Charles Finn is equal parts woodsmith and wordsmith, a quite inspiring combination. As a self-taught woodworker, author, and freelance writer, he is known for his work with the High Desert Journal and contribution to Lloyd Kahn’s “Tiny Homes, Simple Shelter” book. However, we are not here for his literary accomplishments – Finn is also known around the world for his tiny microhomes inspired by Japanese tea houses.
Born and raised in Vermont, Finn spent several years in Japan and fell in love with the tea house designs. This led to him living in a 7×12 foot vardo made by a woodworker friend in British Columbia, which had no electricity or plumbing. He eventually built his first tiny home in Potomac, Montana, using lumber from old barns. Known as the “Potomac Cabin,” it was 8×12 feet in size and featured a five foot loft. Here is a photo of the interior:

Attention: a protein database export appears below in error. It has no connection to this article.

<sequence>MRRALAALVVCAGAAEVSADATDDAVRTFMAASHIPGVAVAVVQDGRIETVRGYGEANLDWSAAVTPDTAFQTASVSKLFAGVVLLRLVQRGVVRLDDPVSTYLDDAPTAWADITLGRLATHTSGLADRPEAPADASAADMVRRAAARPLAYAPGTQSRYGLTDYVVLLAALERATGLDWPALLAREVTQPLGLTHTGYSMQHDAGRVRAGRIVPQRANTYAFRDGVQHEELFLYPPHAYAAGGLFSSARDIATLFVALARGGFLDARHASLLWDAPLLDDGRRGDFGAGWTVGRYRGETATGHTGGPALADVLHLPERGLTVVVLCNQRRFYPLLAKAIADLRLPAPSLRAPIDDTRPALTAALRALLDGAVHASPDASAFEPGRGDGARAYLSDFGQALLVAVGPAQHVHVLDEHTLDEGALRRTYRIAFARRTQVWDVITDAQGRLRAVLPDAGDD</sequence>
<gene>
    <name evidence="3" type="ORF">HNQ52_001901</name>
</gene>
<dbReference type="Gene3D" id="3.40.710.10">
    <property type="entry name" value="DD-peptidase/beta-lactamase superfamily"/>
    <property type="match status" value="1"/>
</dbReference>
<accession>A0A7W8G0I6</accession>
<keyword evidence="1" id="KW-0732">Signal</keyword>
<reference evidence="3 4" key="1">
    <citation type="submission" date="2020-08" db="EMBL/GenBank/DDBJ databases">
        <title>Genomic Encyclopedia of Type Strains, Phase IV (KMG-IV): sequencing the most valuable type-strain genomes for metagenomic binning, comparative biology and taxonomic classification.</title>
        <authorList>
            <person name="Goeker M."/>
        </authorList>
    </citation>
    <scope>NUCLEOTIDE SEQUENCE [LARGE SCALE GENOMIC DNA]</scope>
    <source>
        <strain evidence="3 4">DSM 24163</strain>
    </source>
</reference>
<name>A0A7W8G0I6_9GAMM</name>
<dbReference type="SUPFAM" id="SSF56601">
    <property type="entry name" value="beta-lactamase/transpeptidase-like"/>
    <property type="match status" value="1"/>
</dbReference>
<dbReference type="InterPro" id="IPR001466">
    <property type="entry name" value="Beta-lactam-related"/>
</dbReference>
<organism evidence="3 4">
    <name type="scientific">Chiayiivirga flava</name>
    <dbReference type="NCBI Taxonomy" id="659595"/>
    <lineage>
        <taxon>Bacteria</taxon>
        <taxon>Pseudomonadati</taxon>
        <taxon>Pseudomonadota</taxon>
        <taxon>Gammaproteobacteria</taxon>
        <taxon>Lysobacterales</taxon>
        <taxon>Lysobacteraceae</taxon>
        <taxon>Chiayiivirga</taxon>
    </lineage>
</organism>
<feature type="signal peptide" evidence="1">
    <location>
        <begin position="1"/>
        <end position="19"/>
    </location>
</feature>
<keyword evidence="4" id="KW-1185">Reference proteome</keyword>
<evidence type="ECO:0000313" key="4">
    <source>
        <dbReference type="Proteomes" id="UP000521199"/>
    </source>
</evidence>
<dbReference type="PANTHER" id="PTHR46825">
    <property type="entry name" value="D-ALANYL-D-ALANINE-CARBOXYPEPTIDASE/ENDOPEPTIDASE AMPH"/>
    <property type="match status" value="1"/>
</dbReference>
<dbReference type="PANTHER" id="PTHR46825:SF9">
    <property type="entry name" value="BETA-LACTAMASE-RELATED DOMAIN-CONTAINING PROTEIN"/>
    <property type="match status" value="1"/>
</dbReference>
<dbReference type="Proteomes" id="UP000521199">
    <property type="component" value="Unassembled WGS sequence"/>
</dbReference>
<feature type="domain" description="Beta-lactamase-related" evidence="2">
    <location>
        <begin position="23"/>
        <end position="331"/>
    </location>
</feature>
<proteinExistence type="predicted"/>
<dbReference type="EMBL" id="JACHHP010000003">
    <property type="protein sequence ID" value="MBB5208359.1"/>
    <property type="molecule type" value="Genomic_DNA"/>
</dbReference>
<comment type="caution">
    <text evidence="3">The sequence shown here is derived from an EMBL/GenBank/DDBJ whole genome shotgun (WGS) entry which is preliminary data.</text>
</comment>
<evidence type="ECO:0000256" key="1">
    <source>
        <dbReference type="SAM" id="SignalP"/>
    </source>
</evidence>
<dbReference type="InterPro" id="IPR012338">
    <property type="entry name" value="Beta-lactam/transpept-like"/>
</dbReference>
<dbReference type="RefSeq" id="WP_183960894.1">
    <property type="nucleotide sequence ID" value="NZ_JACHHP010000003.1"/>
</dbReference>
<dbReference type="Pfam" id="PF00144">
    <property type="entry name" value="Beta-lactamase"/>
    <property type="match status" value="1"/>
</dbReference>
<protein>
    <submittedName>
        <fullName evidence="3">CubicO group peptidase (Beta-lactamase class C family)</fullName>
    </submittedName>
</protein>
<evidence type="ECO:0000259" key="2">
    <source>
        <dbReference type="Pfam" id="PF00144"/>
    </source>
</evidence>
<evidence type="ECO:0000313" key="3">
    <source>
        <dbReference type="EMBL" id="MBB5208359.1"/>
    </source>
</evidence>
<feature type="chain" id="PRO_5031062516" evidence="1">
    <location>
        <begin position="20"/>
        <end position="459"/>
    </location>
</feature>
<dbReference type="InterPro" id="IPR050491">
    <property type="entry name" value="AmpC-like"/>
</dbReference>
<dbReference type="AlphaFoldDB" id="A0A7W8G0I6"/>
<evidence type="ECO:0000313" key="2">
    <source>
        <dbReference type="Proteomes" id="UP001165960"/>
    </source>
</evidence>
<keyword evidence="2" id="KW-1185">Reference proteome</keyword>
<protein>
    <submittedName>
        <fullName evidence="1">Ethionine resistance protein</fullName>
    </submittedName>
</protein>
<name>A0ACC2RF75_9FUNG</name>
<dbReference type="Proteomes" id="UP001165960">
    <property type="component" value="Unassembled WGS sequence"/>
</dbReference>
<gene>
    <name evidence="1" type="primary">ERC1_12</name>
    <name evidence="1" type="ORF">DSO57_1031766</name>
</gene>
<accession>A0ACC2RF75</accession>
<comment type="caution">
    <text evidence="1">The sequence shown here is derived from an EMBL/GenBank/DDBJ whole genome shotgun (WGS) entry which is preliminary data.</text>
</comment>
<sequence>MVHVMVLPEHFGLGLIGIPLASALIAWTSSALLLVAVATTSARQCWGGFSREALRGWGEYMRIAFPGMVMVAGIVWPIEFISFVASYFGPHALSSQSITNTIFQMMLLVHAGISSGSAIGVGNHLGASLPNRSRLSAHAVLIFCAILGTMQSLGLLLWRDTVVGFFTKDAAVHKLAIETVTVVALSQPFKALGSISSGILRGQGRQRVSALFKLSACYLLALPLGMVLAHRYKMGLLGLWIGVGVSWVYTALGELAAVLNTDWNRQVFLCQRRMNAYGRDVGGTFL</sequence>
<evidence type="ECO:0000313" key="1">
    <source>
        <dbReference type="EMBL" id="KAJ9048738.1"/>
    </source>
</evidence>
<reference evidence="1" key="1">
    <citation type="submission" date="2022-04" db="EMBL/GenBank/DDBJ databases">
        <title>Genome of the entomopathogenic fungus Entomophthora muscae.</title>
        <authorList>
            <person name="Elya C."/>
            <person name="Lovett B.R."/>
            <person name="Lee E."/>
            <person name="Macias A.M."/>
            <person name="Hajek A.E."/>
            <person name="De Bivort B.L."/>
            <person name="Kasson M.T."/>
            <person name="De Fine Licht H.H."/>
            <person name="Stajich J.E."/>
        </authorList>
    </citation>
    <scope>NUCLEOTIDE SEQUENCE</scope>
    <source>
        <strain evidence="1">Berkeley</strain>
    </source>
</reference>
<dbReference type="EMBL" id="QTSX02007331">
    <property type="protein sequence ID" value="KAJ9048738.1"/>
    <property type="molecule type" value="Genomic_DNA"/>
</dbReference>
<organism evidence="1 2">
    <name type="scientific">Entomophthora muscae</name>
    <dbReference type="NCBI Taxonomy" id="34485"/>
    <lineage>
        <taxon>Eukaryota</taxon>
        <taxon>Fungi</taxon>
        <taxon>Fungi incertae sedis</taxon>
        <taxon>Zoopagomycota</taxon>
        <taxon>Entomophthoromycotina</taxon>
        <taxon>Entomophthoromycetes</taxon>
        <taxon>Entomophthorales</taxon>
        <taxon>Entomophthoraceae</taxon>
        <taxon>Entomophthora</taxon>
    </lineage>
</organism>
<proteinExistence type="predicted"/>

He is now building custom tiny homes out of a combination of reclaimed and new materials. Costs typically start around $14,000, and something similar to the Potomac Cabin will cost around $22,000.
For more information and photos, visit finncharles.wix.com.
Article tags: cabin, charles finn, microhomes, potomac house, tiny house